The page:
RESEARCH FIRM LOOK-LOOK'S ONLINE SURVEYS HELP BUSINESSES PIN DOWN THE FAST-MOVING YOUTH MARKET.
Youth culture's whirlwind nature spells a heady challenge for anyone whose business depends on reading the minds of the 14-to-30-year-old set.
The traditionally relied-upon quarterly and monthly trend reports are often dated by the time they're published, leaving marketers scrambling for current information.
DeeDee Gordon and Sharon Lee, founders of Hollywood-based Look-Look have turned to the Internet as a means of obtaining the fastest and most precise research and analysis on the youth market.
The pair met at their former employer, Lambesis, where they created the popular trend tome the L-Report. Prior to that, Lee, 33, was involved in strategic planning and client services for advertising agencies; Gordon, 31, started in retail before branching into research, youth trends and product development.
Although the two are mum about Look-Look's clients, they include major and even Fortune 500 firms from the entertainment, automotive, financial, fashion and beauty worlds. (At press time, subscription rates were being reworked and were therefore unavailable.)
What companies look to Gordon and Lee for is the hard data they collect via their Web site, look-look.com. Some 10,000 respondents answer multi-subject questionnaires and surveys that can track specific brands, trends -- even topical issues.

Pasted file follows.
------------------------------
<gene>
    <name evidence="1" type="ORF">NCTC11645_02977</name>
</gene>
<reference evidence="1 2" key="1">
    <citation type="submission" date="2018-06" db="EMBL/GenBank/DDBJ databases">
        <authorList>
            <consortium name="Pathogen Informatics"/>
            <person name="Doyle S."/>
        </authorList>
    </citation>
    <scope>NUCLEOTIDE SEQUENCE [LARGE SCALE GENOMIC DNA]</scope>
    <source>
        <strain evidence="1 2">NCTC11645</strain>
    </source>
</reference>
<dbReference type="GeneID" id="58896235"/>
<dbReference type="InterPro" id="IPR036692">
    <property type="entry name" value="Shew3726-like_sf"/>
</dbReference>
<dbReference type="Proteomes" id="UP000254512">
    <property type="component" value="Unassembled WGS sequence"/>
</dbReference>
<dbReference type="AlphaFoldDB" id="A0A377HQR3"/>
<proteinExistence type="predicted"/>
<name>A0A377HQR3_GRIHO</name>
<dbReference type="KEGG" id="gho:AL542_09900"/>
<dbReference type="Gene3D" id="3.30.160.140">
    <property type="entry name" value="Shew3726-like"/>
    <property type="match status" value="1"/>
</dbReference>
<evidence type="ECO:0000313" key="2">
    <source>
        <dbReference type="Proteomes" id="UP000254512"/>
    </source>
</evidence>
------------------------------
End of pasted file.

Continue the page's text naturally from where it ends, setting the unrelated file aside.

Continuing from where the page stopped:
Results are then organized into several categories: fashion, entertainment, technology, activities, eating and drinking, health and beauty, mood (how they feel about life) and spirituality.
Subscribers may scroll through the massive archive of digital images snapped by Look-Look's international posse of trend hunters, and download charts and graphs that instantly provide analysis on a given topic to use in company presentations. And instead of taking months, as conventional, on-paper surveys do, Look-Look offers turnaround times of weeks or even days.
As for the young contributors, they are rewarded with points that can be traded for cash or high tech treasures such as digital cameras. Gordon and Lee are quick to note their recruits take part in the surveys for more than just phat fortunes. "We'll meet a kid in a city and find they have a lot to say about what's going on," said Lee.
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